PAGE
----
MARGARET WARNER: And as we just heard in that ITN report, Facebook and Twitter have become key means of communication among Iranians.
A quick primer on Twitter: It’s a free social networking and micro-blogging Internet service. Users can send and read each others’ 140-character-long updates known as tweets. Non-subscribers can read the tweets, too.
Over the weekend, the State Department asked the Twitter company to delay planned upgrades to the system to make sure Iranians had access to it during their daylight hours.
For more on the role that all this new media and communication technology is playing in the post-election turmoil in Iran, we go to Reza Aslan, an assistant professor at the University of California-Riverside and the author most recently of “How to Win a Cosmic War: God, Globalization, and the End of the War on Terror.” He is also a columnist for thedailybeast.com.
And Robert Faris, research director at Harvard University’s Berkman Center for Internet and Society, he’s currently working on a global study with the OpenNet Initiative of Internet-censoring practices in 35 countries.
Welcome, gentlemen, to you both.
Reza Aslan, how essential are these new methods of communication and reporting to what we’re seeing unfolding in Iran?
REZA ASLAN, author: Well, I think the truth is that there are two revolutions taking place in Iran right now. There’s the one on the streets — that’s obvious — but there’s also a revolution taking place in cyberspace.
I mean, never before have we seen the Internet used in this way to essentially put together and coordinate an entire uprising taking place in a country and this, by the way, despite the fact that the Iranian government has some very sophisticated filtering technologies.
They’ve blocked access to Facebook. They’ve blocked access to Twitter. But what they haven’t relied upon is how much more sophisticated on the Internet the youth culture in Iran is.
So thanks to various proxy servers that are redirecting posts, the fact that digital addresses are being exchanged faster than the government can actually keep up, and now, in a really interesting twist, we have some of these net-free activists in the United States who are not only sending Iranians information about how to bypass these various filters that the government has put up, but who are actually now hacking into Iran’s own servers and trying to make the Iranian government actually have a harder time blocking the access that these kids have.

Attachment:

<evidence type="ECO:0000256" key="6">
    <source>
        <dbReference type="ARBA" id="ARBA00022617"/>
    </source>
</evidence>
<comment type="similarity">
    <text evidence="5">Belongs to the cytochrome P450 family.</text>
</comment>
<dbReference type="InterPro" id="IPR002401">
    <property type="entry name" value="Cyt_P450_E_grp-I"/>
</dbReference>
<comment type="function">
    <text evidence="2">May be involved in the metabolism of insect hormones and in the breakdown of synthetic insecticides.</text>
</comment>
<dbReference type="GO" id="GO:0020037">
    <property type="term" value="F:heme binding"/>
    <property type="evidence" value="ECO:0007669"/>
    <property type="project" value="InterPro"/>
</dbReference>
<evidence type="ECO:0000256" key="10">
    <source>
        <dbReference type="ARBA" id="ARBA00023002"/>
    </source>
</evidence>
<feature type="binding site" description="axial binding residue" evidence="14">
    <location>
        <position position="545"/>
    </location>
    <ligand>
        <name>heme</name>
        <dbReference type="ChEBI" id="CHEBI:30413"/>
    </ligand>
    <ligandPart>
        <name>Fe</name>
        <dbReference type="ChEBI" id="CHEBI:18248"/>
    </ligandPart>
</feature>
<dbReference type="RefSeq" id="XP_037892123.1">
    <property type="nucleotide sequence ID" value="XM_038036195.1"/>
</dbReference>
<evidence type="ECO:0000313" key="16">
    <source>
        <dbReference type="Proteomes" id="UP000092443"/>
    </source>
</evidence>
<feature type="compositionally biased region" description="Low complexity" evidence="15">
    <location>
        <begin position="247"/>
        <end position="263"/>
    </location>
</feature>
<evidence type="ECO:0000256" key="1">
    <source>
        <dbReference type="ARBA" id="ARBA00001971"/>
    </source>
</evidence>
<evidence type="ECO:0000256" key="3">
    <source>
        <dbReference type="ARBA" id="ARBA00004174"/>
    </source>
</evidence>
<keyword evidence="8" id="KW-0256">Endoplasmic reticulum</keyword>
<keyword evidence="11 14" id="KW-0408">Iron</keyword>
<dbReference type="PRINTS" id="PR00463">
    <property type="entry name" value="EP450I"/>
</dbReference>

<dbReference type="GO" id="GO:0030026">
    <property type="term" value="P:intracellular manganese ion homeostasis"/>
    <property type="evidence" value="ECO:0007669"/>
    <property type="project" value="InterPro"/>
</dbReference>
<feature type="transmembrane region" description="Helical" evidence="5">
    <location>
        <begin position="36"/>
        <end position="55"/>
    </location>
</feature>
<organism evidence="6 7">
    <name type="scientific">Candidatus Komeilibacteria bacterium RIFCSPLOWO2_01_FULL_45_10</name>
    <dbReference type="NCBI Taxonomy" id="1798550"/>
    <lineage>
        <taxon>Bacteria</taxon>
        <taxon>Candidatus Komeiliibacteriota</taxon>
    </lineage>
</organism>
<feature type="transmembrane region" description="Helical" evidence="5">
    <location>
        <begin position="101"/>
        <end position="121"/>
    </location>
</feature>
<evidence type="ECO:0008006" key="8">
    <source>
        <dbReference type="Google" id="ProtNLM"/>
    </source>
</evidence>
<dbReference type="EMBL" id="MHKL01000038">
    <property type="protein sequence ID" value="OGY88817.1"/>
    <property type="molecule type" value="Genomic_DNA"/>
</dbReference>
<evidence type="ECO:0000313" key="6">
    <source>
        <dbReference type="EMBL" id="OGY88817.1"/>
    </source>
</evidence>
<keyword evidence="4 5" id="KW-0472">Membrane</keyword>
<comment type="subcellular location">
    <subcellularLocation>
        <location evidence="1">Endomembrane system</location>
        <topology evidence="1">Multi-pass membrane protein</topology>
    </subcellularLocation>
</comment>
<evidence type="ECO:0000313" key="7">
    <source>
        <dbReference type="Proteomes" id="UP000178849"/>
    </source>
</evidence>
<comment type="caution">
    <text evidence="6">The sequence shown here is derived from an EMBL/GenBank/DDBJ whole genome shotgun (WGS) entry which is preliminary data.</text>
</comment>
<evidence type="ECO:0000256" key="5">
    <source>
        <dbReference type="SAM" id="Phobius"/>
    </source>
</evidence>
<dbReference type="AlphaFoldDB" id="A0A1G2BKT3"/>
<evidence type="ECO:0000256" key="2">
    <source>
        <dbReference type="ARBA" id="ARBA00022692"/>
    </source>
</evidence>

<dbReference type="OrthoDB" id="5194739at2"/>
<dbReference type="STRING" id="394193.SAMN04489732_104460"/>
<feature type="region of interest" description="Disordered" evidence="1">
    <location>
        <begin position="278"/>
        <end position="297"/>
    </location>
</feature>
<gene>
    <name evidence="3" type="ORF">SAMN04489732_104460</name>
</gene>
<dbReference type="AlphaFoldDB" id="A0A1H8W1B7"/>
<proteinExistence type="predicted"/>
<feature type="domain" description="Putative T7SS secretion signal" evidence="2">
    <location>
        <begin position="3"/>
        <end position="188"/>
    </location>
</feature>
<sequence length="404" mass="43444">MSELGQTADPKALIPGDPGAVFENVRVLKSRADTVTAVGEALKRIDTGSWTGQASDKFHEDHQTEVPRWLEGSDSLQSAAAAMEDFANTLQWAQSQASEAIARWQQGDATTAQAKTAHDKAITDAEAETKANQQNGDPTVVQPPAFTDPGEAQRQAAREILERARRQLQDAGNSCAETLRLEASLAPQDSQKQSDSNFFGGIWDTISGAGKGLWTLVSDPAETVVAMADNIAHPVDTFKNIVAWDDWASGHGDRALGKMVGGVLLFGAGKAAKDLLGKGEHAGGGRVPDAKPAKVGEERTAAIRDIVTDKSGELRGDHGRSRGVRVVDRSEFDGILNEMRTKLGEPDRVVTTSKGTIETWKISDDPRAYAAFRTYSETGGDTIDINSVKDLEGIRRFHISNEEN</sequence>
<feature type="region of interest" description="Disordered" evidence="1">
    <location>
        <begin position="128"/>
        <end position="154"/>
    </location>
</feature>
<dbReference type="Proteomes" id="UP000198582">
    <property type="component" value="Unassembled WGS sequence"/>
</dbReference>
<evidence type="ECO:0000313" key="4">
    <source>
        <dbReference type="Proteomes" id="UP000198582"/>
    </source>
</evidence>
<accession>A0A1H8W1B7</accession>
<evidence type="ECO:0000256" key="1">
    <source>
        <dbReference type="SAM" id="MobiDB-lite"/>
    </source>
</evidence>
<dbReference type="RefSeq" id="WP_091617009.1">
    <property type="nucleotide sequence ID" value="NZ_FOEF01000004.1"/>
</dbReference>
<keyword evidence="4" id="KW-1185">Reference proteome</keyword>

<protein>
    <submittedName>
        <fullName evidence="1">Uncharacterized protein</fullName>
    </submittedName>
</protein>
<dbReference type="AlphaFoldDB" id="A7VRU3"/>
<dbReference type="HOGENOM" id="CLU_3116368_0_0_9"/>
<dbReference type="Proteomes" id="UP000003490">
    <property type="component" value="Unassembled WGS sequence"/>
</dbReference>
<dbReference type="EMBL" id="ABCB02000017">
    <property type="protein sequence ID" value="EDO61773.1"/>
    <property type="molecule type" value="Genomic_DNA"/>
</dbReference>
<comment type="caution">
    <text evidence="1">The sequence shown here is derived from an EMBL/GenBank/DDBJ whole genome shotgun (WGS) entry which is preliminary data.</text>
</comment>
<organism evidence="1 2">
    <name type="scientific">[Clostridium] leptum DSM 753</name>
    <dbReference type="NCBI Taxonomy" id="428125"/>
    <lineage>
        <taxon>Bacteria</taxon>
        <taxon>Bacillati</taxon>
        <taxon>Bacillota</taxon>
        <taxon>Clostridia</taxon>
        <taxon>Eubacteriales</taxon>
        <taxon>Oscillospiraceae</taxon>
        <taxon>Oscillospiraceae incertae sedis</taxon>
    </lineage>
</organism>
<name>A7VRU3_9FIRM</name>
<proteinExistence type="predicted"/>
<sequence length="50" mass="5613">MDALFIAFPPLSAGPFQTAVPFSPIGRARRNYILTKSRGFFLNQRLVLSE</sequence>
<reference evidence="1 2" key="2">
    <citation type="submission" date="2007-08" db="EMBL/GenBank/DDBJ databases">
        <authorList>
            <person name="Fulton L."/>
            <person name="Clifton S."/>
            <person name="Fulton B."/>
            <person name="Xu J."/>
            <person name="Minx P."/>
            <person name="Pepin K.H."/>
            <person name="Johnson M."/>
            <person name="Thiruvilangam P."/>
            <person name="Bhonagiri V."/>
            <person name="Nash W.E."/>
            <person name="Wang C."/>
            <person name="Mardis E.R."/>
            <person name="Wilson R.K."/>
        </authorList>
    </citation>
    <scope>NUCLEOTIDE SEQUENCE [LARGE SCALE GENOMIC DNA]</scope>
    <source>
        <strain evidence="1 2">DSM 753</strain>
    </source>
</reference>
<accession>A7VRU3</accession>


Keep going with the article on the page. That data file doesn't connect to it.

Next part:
Taking advantage of technology
MARGARET WARNER: Rob Faris, give us a little more, for those of us who aren't technologically as savvy as some of these young people are, how exactly the protestors are using these various avenues? And which ones are still up and running, and which ones are pretty much shut down?
ROB FARIS, Berkman Center for Internet and Society: Well, they've -- for a full protest, you'd want to use a lot of different Internet tools. We've seen Facebook and YouTube and many things very influential in places in the past. Particularly, the Obama administration's use of online political tools was very powerful.
In Iran, it's in the context of intense Internet regulation, as intense as any place around the world. And we've seen a recent increase in blocking of Internet sites, including a large majority of the sites most frequented by the reformist sectors in the Iranian blogosphere, and a lot of marquee sites, so Facebook, and YouTube, and Twitter have all been blocked, which takes a big chunk of Internet traffic out of play in Iran.
MARGARET WARNER: But explain, then, how they can still continue to use Twitter, because that is Internet-based?
ROB FARIS: So we're finding Twitter to be much more robust and resilient than we probably had given it credit before. Twitter has many avenues into it. The two principal avenues were through Twitter.com and SMS, texting on cell phones. These were both shut down, and I think it's pretty apparent to most of us that the intent was to block access to Twitter.
But there's a lot of different avenues to get these tweets out there. They're very small. There's third-party applications that give you access to it. And as we just heard, a lot of people are becoming more adept at using circumvention techniques to get through the filters that the Iranian government has put in place.
Officials taken by surprise
MARGARET WARNER: Reza Aslan, do you think that the Iranian government expected this kind of way of really defying them? Were they prepared?
REZA ASLAN: Absolutely not. No, no, absolutely not. I think they were ill-prepared in many ways, not just for the amount of vitriol and the number of people who have joined this protest movement, and the way that it has now cut across all the usual divisions between class and religious piety or political affiliation.
I mean, it's really a movement that is being carried out at the very highest levels of the clerical establishment itself, with Ayatollah Rafsanjani and Ayatollahs Montazeri and Sanei. These are the sort of top-ranking ayatollahs that have now thrown their weight behind the protesters.